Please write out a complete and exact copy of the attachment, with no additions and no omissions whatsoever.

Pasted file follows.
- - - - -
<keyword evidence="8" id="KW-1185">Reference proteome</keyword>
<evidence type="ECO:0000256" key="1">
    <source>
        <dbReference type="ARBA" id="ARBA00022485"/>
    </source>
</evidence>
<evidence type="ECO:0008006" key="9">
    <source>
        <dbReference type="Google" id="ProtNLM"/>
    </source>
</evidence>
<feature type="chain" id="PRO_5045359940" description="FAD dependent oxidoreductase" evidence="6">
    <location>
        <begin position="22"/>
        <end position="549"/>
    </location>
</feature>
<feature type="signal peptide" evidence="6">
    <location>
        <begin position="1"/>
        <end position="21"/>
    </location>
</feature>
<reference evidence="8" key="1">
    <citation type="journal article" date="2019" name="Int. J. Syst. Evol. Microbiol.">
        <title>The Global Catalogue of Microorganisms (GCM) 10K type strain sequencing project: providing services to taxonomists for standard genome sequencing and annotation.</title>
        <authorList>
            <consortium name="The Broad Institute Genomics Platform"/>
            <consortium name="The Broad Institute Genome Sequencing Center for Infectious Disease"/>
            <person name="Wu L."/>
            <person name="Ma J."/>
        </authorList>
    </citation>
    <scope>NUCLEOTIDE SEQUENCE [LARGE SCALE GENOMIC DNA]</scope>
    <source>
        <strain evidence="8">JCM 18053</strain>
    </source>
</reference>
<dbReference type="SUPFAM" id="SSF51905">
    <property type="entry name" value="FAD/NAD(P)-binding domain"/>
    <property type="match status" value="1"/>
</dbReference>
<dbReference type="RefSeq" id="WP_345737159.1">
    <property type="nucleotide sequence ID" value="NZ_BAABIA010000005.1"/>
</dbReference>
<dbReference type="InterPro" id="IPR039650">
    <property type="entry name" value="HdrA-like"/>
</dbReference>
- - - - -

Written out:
<keyword evidence="8" id="KW-1185">Reference proteome</keyword>
<evidence type="ECO:0000256" key="1">
    <source>
        <dbReference type="ARBA" id="ARBA00022485"/>
    </source>
</evidence>
<evidence type="ECO:0008006" key="9">
    <source>
        <dbReference type="Google" id="ProtNLM"/>
    </source>
</evidence>
<feature type="chain" id="PRO_5045359940" description="FAD dependent oxidoreductase" evidence="6">
    <location>
        <begin position="22"/>
        <end position="549"/>
    </location>
</feature>
<feature type="signal peptide" evidence="6">
    <location>
        <begin position="1"/>
        <end position="21"/>
    </location>
</feature>
<reference evidence="8" key="1">
    <citation type="journal article" date="2019" name="Int. J. Syst. Evol. Microbiol.">
        <title>The Global Catalogue of Microorganisms (GCM) 10K type strain sequencing project: providing services to taxonomists for standard genome sequencing and annotation.</title>
        <authorList>
            <consortium name="The Broad Institute Genomics Platform"/>
            <consortium name="The Broad Institute Genome Sequencing Center for Infectious Disease"/>
            <person name="Wu L."/>
            <person name="Ma J."/>
        </authorList>
    </citation>
    <scope>NUCLEOTIDE SEQUENCE [LARGE SCALE GENOMIC DNA]</scope>
    <source>
        <strain evidence="8">JCM 18053</strain>
    </source>
</reference>
<dbReference type="SUPFAM" id="SSF51905">
    <property type="entry name" value="FAD/NAD(P)-binding domain"/>
    <property type="match status" value="1"/>
</dbReference>
<dbReference type="RefSeq" id="WP_345737159.1">
    <property type="nucleotide sequence ID" value="NZ_BAABIA010000005.1"/>
</dbReference>
<dbReference type="InterPro" id="IPR039650">
    <property type="entry name" value="HdrA-like"/>
</dbReference>